received between 7,0001. and 8,0001., of which they have given no account. The debt due to the plaintiffs in the suit amounts only to between 5,0001. and 6,000l. The personal representative is the proper person to be called on for the payment of that debt. There the Court has expressly declared that the real estate is not liable, and has made the debt a simple contract debt. If there are two funds, real and personal, the former must bear the judgment debts, in order that the simple contract creditors may be paid out of the personal estate. Such creditors would have had no right as against the real estate, merely because the personal estate had been wasted by the personal administrator. The rule in such cases is, that those parts only of the real estate are liable as have been relieved from debts by the application of the personal estate. The rule that a legacy could not be raised where the legatee died before the time of payment of a legacy charged upon real as well as personal estate, was laid down by Lord Hardwicke, in the case of Prowse v. Abingdon (f); and in Kearnan v. Fitzsimon (g), the Lord Chancellor thus expressed himself on this point of marshalling assets, in a case of this sort :-“ It is said that the Appellant is entitled to stand in the place of such judgment creditors of T. F. as have exhausted his persona lestate, and to come in pro tanto on his real estate; and that the Court of Exchequer ought to have marshalled his assets accordingly. But in my opinion this is not a case in which a Court of Equity can or ought to marshal the assets of T. F., for the purpose of letting in the Appellant upon his real estate. The rule of marshalling asset sholds only where it is proper

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to be done, at the death of the party whose assets 1841. are to be marshalled; it can never arise upon any LAWRENCE subsequent fact or accident." That case was decided in the Irish House of Lords in 1793, and the rule thus laid down has ever since been acted on. Under no circumstances whatever can the real estate be called on for the payment of debts, while there are assets of the personal estate; and here there is not even an allegation of the insufficiency of personal assets. In an anonymous case (h), land settled in trust to pay debts, was held to be discharged as soon as the money was raised, and did not continue liable for the fault of the trustees; and in Precedents in Chancery (0), the Lord Keeper declared that where lands are devised to trustees to raise money for several purposes, and they raise the money out of the profits, the land is thereby discharged, and the persons concerned must resort to the trustees. The same principle was adopted in Carter v. Barnardiston (k), and in Hutchinson v. Massarene (l).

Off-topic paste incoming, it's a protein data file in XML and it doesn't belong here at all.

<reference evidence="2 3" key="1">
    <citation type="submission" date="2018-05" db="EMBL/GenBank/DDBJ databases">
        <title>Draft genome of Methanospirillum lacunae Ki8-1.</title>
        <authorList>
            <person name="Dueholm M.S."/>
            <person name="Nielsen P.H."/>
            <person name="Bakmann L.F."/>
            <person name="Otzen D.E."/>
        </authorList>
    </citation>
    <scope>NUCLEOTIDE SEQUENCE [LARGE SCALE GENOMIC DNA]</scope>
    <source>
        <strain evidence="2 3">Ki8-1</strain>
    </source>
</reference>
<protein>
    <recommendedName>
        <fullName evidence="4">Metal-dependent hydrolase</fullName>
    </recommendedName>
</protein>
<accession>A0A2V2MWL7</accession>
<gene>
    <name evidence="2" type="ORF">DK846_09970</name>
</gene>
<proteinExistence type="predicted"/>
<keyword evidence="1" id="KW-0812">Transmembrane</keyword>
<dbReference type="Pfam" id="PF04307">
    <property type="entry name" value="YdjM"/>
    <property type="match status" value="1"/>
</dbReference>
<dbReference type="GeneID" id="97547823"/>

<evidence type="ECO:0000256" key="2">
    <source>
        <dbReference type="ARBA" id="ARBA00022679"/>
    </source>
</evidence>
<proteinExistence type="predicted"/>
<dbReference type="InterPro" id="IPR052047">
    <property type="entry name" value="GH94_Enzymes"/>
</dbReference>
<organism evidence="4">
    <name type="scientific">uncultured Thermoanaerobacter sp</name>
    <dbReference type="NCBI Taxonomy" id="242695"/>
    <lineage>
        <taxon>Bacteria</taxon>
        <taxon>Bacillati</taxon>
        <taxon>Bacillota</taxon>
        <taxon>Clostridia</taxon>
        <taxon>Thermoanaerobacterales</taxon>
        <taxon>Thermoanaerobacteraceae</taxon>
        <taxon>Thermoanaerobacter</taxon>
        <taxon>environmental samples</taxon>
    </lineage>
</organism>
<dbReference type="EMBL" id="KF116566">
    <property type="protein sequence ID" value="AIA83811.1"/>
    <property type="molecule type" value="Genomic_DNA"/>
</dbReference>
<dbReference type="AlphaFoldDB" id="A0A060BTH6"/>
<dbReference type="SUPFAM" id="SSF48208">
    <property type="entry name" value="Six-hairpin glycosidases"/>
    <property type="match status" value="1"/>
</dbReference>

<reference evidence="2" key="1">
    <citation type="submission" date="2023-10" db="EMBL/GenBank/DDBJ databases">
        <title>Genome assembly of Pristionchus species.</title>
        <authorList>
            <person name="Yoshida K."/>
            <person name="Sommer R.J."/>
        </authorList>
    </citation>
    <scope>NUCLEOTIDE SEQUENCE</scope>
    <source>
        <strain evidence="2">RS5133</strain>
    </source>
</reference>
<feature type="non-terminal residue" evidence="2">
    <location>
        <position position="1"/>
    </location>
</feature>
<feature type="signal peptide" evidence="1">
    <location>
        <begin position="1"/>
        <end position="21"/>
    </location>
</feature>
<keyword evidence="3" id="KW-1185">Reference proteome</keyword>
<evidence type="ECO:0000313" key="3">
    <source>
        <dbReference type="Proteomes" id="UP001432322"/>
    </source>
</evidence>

Then again the length of time which has elapsed, and the laches of the parties, constitute a bar to this demand. The will was dated in 1775; the Act of Parliament for vesting the estate in trustees was passed in 1784; a sum of 10,000l. was raised in 1785; the alleged misapplication took place in 1795, or at least that is the time when the first complaint was made, and the first bill was filed—a bill, however, which was almost immediately abandoned, for, as it then stood, it would have charged R. A. Burke with liability. The decree of 1819 says that the assets of W. Lawrence shall be applicable to make good the sum which he misapplied ; but it is now found that (h) 1 Salk. 153.

(k) 1 P. Wms. 505. 518. (i) P. 143, Case 124.

(1) i Ball & B. 49. VOL. VIII.



1841. he did not misapply anything whatever. His assets

& are made liable for the misapplication which is sup

posed to have taken place under the Act of Parliament; BLAKE.

but if any such misapplication had thus occurred, it ought to have been prosecuted in the life-time of R. A. Burke, and then relief could have been given against his personal estate. The case of Berrington v. Evans (m) decided that though there had been a decree in favour of creditors, which before the statute would have prevented the limitation, yet since the statute the creditor who did not come in within twenty years would be barred. During all this time the parties here have abstained, through their own negligence, from prosecuting this decree, which they now come to a Court of Equity to enforce. The authority just quoted is an answer to their application. The real estate cannot be subject to the payment of this money, The parties here do not represent the interests of the persons really entitled. If the real estate is to be charged, Mahon has nothing to do with the matter. If the personal estate is liable, the two Blakes have nothing to do with it. In this respect the case falls within the principle of the King of Spain v. Machado (n), where a misjoinder of parties, some of the nominal plaintiffs being only the agents of the others, was held to be fatal to the whole suit. On every ground, therefore, the decretal order, reviving and enforcing the former decrees, and those decrees them. selves, are bad, and must be reversed,

Mr. Knight Bruce and Mr. Jacob, for the Respondents :— With respect to the objections in point of form; if at this remote period of the proceedings

(m) 1 Younge & Col. 434.

(n) 4 Russ. 225,